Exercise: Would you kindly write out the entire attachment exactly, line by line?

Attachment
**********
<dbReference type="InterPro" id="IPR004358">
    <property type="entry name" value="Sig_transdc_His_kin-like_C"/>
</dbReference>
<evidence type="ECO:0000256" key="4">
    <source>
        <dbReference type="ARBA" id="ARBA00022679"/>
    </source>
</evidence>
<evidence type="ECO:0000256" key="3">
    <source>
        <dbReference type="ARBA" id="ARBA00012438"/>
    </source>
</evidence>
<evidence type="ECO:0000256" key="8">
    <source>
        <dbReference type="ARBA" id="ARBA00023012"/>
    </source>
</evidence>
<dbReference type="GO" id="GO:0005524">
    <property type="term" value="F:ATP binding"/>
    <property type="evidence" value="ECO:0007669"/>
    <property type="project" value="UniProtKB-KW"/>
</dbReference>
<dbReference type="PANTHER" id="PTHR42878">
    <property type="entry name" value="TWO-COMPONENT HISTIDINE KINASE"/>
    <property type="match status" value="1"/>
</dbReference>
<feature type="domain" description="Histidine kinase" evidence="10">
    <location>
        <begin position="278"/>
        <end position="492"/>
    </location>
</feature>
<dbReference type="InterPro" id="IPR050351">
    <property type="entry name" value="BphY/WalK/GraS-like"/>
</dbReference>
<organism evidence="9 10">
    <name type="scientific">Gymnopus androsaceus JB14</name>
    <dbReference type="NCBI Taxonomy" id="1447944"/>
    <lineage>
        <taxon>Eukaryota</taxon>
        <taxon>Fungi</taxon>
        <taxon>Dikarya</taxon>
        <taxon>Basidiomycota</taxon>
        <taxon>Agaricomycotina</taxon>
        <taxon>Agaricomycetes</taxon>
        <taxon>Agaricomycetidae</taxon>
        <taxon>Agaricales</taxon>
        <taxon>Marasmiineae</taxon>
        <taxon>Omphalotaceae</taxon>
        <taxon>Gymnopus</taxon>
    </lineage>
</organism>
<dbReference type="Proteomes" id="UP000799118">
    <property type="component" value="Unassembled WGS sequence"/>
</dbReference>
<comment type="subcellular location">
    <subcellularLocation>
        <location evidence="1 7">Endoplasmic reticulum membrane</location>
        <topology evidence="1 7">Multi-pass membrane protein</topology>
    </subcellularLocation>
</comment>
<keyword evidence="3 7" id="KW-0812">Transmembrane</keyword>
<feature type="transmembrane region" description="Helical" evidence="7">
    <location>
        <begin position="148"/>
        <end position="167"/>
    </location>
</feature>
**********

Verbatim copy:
<dbReference type="InterPro" id="IPR004358">
    <property type="entry name" value="Sig_transdc_His_kin-like_C"/>
</dbReference>
<evidence type="ECO:0000256" key="4">
    <source>
        <dbReference type="ARBA" id="ARBA00022679"/>
    </source>
</evidence>
<evidence type="ECO:0000256" key="3">
    <source>
        <dbReference type="ARBA" id="ARBA00012438"/>
    </source>
</evidence>
<evidence type="ECO:0000256" key="8">
    <source>
        <dbReference type="ARBA" id="ARBA00023012"/>
    </source>
</evidence>
<dbReference type="GO" id="GO:0005524">
    <property type="term" value="F:ATP binding"/>
    <property type="evidence" value="ECO:0007669"/>
    <property type="project" value="UniProtKB-KW"/>
</dbReference>
<dbReference type="PANTHER" id="PTHR42878">
    <property type="entry name" value="TWO-COMPONENT HISTIDINE KINASE"/>
    <property type="match status" value="1"/>
</dbReference>
<feature type="domain" description="Histidine kinase" evidence="10">
    <location>
        <begin position="278"/>
        <end position="492"/>
    </location>
</feature>
<dbReference type="InterPro" id="IPR050351">
    <property type="entry name" value="BphY/WalK/GraS-like"/>
</dbReference>
<organism evidence="9 10">
    <name type="scientific">Gymnopus androsaceus JB14</name>
    <dbReference type="NCBI Taxonomy" id="1447944"/>
    <lineage>
        <taxon>Eukaryota</taxon>
        <taxon>Fungi</taxon>
        <taxon>Dikarya</taxon>
        <taxon>Basidiomycota</taxon>
        <taxon>Agaricomycotina</taxon>
        <taxon>Agaricomycetes</taxon>
        <taxon>Agaricomycetidae</taxon>
        <taxon>Agaricales</taxon>
        <taxon>Marasmiineae</taxon>
        <taxon>Omphalotaceae</taxon>
        <taxon>Gymnopus</taxon>
    </lineage>
</organism>
<dbReference type="Proteomes" id="UP000799118">
    <property type="component" value="Unassembled WGS sequence"/>
</dbReference>
<comment type="subcellular location">
    <subcellularLocation>
        <location evidence="1 7">Endoplasmic reticulum membrane</location>
        <topology evidence="1 7">Multi-pass membrane protein</topology>
    </subcellularLocation>
</comment>
<keyword evidence="3 7" id="KW-0812">Transmembrane</keyword>
<feature type="transmembrane region" description="Helical" evidence="7">
    <location>
        <begin position="148"/>
        <end position="167"/>
    </location>
</feature>